Modern travelers who make their pilgrimages to the cathedral at Santiago de Compostela in Galicia, Spain, think of the origins of the practice as medieval. But in fact the pilgrimage has been an unbroken tradition ever since the legend grew (even the Catholic Encyclopedia admits that there are factual problems with it) that the remains of St. James were buried there. This release from soprano and harpist Arianna Savall with the Belgian historical-instrument group La Fenice is illustrated handsomely with a map of the roads leading from various parts of France to Compostela. It's quite detailed, almost a Rand McNally road map of its time, and this in the year 1648, the year the Thirty Years' War ended. Director Jean Tubéry, who also plays the flutes in the wind-heavy arrangements, points out that he's not trying to create a historical reconstruction of music that French pilgrims of 1648 would have heard; some of it is chronologically or geographically wrong. The association is looser, with a program of music somehow connected with St. James or with stops along the way (the Rhône region, Languedoc and Gascony, Aragon and Castile, and finally the gates of Santiago). Many of the sections are introduced by church bells, but both sacred and secular pieces are included, with a few instrumental dances and plenty of the percussion that's still missing from a great many albums of music of this period. The program's place on the continuum running from historical to speculative is a bit slippery, and there's no real indication of why some of the music was included. But Savall is in fine voice; much of the music, especially the pieces in the French and Spanish regional languages, is both unfamiliar and attractive; and the sense of a musical journey comes through. Recommended, especially for listeners making any version of the France-to-Spain pilgrimage.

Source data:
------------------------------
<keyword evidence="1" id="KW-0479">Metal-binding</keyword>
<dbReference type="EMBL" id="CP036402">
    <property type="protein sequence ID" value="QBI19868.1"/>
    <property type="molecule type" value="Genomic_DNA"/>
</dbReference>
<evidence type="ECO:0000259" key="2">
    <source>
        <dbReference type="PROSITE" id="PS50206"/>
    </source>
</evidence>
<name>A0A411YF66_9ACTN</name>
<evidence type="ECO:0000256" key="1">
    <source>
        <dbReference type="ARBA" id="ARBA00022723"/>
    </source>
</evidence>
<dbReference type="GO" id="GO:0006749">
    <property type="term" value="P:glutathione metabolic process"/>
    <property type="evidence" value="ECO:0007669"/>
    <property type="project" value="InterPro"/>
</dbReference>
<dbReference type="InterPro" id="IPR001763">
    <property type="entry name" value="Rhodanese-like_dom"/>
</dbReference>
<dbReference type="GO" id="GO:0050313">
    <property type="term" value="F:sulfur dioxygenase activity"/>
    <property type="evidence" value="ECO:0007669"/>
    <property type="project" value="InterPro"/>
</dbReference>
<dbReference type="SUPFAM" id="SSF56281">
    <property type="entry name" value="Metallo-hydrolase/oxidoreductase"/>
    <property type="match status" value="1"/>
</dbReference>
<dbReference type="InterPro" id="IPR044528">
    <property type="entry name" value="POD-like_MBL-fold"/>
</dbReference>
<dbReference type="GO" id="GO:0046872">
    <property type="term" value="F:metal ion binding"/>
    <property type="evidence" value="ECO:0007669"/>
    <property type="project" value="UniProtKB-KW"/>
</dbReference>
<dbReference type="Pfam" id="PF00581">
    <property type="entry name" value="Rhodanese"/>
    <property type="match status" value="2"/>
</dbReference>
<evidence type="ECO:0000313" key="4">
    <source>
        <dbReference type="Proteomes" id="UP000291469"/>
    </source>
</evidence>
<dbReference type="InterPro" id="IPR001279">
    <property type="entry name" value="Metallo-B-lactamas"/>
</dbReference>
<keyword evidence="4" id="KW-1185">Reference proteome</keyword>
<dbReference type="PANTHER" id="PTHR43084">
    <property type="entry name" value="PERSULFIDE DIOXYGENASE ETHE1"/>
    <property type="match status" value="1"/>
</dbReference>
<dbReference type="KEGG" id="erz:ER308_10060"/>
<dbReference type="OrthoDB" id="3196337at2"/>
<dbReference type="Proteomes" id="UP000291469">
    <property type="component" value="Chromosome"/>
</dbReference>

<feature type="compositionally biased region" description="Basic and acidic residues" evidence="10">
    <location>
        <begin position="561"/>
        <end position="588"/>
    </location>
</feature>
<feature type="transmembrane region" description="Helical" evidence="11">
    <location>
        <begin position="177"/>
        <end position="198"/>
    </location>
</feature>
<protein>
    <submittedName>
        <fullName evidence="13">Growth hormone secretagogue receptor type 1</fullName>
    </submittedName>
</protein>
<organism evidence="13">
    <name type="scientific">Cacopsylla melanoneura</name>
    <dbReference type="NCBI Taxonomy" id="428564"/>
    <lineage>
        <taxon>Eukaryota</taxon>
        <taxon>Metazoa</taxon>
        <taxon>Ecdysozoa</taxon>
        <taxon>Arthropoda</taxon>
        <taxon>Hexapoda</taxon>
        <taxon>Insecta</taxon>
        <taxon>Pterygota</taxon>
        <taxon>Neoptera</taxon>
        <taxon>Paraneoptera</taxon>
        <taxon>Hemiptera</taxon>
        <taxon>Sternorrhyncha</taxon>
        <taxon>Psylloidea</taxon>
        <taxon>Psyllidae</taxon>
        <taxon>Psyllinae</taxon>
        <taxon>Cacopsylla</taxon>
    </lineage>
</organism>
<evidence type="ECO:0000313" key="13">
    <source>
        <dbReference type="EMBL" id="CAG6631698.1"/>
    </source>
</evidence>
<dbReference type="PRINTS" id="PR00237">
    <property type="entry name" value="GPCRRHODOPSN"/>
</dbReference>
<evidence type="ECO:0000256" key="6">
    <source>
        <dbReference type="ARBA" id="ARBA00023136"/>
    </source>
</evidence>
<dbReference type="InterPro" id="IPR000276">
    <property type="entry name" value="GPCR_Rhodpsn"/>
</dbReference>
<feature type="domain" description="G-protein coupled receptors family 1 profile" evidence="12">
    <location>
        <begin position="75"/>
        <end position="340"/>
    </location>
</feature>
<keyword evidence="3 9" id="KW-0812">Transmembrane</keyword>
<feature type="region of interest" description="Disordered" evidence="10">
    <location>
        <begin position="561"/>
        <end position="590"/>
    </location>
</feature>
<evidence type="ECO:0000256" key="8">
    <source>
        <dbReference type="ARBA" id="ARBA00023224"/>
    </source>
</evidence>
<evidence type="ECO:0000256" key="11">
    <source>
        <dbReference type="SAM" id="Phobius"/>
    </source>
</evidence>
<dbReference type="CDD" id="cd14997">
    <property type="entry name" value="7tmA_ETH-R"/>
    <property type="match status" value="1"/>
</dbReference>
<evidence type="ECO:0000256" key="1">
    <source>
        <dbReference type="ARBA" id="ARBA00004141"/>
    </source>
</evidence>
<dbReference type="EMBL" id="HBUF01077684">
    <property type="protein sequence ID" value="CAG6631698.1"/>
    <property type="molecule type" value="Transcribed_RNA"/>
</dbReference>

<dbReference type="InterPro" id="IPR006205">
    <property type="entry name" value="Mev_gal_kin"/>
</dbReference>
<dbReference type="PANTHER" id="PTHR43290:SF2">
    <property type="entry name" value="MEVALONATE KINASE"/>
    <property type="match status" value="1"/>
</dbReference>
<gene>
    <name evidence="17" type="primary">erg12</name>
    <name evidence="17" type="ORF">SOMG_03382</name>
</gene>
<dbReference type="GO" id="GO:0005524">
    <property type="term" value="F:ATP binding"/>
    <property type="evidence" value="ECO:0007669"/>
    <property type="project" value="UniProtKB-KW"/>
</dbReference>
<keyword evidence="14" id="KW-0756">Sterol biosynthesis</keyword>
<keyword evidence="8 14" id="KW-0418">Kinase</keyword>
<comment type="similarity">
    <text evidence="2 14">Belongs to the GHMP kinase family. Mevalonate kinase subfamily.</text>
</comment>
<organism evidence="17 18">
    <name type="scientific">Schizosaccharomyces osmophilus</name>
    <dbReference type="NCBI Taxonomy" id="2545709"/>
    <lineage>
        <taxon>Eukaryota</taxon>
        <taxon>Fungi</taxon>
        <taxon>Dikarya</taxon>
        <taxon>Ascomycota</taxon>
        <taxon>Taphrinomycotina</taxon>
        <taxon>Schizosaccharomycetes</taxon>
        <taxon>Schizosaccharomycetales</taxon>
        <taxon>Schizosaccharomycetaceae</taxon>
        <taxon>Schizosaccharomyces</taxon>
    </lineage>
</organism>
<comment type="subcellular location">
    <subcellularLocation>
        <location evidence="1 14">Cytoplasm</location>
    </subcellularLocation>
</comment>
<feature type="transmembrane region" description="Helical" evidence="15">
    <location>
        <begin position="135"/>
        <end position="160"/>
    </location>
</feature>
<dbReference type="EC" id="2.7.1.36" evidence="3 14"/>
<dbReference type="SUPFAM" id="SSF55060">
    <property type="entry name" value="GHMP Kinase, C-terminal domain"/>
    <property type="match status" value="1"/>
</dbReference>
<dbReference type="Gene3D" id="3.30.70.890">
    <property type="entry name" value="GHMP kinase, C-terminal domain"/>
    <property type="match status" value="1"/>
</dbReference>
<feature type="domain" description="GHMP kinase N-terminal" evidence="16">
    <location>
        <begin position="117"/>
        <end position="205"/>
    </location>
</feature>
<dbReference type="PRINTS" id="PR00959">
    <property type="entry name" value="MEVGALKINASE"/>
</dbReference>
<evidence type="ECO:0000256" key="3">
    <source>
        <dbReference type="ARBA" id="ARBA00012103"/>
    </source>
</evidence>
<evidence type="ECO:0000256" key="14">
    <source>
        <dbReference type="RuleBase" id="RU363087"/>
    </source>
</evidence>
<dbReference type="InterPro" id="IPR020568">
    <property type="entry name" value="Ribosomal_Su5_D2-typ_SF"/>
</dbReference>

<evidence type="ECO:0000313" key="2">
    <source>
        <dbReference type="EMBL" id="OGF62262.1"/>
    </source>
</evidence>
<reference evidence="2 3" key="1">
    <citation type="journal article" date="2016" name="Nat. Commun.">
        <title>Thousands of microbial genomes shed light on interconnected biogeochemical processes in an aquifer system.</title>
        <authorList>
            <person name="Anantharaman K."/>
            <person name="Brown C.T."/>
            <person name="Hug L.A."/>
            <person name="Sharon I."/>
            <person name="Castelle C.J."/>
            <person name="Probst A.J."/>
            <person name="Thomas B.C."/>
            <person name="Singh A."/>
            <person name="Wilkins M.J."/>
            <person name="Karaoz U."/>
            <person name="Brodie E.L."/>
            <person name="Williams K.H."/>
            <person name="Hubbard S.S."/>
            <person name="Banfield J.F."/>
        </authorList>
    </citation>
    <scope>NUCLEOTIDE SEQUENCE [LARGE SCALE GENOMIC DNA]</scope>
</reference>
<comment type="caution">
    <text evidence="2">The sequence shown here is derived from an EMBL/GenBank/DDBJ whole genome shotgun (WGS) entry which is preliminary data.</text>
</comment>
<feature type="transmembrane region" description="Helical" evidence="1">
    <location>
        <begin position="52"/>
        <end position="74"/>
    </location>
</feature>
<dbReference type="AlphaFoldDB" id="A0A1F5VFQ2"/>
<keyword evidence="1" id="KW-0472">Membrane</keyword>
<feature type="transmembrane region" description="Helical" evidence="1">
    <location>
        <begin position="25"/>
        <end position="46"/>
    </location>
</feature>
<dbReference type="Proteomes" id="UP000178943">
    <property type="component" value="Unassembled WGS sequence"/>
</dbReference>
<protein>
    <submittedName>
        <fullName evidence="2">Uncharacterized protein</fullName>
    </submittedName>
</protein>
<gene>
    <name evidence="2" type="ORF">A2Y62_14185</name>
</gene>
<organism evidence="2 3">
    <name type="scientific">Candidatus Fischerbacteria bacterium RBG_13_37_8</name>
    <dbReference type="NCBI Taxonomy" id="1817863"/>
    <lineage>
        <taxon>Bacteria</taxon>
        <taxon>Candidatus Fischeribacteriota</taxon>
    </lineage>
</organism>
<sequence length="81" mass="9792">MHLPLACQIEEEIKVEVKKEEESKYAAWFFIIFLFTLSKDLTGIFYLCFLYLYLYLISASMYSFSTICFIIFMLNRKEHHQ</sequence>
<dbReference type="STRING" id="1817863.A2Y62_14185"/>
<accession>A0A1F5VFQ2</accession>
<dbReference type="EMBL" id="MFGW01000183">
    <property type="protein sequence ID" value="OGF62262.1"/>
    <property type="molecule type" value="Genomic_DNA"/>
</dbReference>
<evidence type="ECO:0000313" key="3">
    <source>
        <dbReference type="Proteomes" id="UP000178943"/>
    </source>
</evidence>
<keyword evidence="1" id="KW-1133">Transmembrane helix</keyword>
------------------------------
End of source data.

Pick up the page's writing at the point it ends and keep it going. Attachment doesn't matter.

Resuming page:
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AllMusic Review by James Manheim